Tissue engineering is the use of cells and materials to produce functional substitutes for damaged tissue or organs [20]. Application of tissue engineering for the corneal endothelium is attractive for two main reasons: First, corneas are the most transplanted organ worldwide [4]. Second, tissue-engineered corneal epithelial constructs are already in clinical use [21], [22]. Tissue-engineered constructs comprising a monolayer of human corneal endothelial cells (HCECs), expanded within an in vitro environment, and seeded onto a membranous scaffold carrier should theoretically function as viable substitute graft material equivalent to precut EK donor tissues [23]. Recent advancements in reproducible culture of HCECs [3], [24][26] and improvements in surgical techniques like DSEK/DMEK [7], [8], [10], [27], [28] have made the clinical application of such tissue-engineered endothelial constructs a realistic possibility [29], [30]. In fact, clinical success of transplanted tissue-engineered endothelial constructs has already been demonstrated in a primate model [29], [30].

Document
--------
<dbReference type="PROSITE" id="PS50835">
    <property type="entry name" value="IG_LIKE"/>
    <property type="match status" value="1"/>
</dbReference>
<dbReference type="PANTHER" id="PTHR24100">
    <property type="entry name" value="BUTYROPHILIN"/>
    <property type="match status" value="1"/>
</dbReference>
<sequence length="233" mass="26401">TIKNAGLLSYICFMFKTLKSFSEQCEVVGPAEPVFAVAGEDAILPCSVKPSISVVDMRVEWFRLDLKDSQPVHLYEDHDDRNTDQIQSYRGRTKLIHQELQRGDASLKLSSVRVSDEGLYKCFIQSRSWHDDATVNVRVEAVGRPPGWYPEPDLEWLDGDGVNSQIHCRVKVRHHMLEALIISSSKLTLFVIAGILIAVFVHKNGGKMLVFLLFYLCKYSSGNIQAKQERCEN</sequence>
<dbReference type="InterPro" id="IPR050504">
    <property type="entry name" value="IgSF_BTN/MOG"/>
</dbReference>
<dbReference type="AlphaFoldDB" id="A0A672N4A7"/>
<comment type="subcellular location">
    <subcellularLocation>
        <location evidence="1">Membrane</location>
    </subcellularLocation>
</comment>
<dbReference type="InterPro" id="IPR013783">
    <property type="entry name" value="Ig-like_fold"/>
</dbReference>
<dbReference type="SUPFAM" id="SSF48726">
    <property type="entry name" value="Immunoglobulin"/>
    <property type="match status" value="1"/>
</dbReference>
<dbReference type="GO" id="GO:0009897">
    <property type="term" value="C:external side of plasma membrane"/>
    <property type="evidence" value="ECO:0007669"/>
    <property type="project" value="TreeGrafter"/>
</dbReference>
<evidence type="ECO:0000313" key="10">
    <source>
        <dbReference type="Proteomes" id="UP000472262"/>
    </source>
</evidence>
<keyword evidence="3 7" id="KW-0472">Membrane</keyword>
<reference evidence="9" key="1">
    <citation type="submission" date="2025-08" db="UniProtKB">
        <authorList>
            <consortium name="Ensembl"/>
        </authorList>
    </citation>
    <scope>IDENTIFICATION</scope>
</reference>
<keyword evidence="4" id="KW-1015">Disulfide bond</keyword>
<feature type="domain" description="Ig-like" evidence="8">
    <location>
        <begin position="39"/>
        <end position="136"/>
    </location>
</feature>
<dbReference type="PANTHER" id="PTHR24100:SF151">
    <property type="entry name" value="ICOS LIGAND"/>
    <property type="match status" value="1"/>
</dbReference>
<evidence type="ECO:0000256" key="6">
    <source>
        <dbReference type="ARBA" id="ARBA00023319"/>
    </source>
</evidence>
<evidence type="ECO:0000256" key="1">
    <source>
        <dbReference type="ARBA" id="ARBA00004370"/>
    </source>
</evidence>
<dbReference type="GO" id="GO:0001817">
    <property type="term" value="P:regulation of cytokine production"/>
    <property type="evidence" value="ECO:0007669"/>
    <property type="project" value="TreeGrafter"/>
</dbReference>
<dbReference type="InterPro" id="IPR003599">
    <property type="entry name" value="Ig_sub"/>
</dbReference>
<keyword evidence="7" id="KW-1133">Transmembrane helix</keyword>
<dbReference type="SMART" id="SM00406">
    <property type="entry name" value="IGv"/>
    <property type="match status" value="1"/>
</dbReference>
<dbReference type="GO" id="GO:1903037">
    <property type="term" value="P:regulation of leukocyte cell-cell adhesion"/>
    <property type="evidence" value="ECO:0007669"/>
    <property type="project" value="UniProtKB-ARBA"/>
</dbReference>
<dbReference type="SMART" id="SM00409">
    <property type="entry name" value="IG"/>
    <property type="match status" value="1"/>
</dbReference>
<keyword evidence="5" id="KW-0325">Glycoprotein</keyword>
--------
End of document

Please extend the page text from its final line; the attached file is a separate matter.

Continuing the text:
Performing EK with tissue-engineered endothelial constructs is within reach. However, whether or not it is economically viable remains an open question. Cost-minimization analysis is a form of pharmacoeconomic analysis that measures and compares the costs of two competing approaches that are assumed to provide equivalent outcomes [31]. This paper uses cost-minimization analysis to assess the economic feasibility of performing EK with tissue-engineered constructs, from the perspective of an ophthalmic institution in Singapore that possesses the surgical expertise to perform EK, but is lacking established infrastructure for the acquisition of transplantable EK tissue. For such an institution, would it be more prudent to: (a) invest in a laboratory to produce tissue-engineered EK grafts, or (b) utilize donor corneal tissue procured from eye banks for EK?